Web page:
Monte Carlo Simulation of Barrier-Island Systems and Tsunami Hazards

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Coastal Engineering Research Council

Robust characterization of the future tsunami hazard is critically important for resilient planning and engineering in coastal communities prone to tsunami inundation. The hazard from earthquake-generated tsunami waves is not only determined by the earthquake's characteristics and distance to the earthquake area, but also by the geomorphology of the nearshore and onshore areas, which can change over time. In coastal hazard assessments, a changing coastal environment is commonly taken into account by increasing the sea-level to projected values (static). However, sea-level changes and other climate-change impacts influence the entire coastal system causing morphological change (dynamic). Here, we present the modeling framework and results initially published in Weiss et al. (2022), which employs within a Monte Carlo framework the barrier island-marsh, lagoon- marsh evolution model of Lorenzo-Trueba and Mariotti (2017) and the tsunami model Geoclaw (e.g., LeVeque et al. 2011). We compare the runup of the same suite of earthquake-generated tsunamis to a barrier system for statically adjusted and dynamically adjusted sea level and bathymetry over the period from 2000 to 2100. We employ Representative Concentration Pathways 2.6 and 8.5 without and with treatment of Antarctic ice-sheet processes (e.g., Kopp et al. 2017) as different sea-level projections.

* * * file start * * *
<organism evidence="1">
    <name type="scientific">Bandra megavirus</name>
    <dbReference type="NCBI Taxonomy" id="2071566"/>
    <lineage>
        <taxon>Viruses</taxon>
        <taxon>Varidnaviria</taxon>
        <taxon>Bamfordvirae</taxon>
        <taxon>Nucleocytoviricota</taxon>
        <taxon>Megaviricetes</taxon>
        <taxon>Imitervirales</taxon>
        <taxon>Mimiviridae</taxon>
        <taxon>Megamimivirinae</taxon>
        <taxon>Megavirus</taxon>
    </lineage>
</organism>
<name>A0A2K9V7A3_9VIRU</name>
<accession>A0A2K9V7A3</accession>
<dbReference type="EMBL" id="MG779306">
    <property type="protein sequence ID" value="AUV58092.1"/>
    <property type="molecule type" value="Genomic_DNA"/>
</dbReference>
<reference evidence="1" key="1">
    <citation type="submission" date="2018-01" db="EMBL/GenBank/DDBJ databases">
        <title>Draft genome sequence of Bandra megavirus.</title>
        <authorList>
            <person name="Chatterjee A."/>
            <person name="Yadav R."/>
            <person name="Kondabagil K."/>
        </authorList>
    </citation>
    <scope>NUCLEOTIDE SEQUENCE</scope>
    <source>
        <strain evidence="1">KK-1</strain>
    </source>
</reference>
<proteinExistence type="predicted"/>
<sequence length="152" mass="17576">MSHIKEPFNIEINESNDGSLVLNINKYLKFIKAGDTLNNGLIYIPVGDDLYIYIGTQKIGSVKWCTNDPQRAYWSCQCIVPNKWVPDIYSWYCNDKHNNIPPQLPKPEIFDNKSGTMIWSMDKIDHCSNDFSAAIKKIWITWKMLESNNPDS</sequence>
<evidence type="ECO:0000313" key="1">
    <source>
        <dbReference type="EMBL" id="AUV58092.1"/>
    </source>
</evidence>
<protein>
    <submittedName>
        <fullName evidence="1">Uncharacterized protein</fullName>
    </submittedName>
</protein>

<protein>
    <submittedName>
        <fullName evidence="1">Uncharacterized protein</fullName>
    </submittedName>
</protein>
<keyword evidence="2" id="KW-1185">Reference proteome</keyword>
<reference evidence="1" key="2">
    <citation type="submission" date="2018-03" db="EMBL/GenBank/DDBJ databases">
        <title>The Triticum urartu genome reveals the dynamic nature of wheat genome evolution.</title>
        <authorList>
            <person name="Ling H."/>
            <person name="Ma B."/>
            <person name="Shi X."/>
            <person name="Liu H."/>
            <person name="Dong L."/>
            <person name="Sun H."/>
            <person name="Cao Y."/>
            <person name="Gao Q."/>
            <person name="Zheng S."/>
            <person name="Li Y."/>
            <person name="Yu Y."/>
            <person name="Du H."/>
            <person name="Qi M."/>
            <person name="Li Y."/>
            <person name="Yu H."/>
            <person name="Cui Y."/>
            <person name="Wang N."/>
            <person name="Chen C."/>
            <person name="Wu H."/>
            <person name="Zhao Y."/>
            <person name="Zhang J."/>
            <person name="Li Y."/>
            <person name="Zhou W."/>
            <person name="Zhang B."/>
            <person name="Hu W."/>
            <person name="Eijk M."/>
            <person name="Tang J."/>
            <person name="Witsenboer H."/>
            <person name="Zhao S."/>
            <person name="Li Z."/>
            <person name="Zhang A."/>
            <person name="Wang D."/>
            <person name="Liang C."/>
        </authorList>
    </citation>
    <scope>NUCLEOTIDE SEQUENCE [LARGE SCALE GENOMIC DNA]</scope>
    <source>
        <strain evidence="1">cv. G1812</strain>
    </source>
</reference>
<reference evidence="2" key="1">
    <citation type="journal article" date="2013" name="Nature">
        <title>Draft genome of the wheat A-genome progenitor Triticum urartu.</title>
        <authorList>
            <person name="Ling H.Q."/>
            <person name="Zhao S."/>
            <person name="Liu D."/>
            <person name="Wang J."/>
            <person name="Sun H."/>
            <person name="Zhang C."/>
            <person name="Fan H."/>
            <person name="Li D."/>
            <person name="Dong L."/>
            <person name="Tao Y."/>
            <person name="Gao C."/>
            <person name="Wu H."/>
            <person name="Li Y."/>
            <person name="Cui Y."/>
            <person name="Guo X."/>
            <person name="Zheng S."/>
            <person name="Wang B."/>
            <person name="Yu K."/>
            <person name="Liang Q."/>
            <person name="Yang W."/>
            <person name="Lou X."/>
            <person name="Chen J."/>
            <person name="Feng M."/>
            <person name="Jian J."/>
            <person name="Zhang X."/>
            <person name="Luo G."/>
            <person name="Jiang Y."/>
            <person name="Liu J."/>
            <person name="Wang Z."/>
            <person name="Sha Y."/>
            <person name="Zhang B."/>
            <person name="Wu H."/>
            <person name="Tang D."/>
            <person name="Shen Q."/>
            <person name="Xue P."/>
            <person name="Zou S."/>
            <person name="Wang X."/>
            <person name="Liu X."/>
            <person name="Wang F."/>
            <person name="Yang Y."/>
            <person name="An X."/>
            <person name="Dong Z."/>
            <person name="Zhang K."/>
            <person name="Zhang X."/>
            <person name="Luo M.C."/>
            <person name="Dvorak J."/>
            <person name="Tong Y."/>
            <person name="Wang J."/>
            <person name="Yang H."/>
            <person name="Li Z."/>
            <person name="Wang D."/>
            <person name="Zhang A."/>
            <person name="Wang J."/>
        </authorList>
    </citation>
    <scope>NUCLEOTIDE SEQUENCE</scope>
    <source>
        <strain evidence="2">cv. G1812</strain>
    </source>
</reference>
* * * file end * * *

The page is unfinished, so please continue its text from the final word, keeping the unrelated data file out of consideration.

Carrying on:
Barrier islands, Tsunamis, Simulations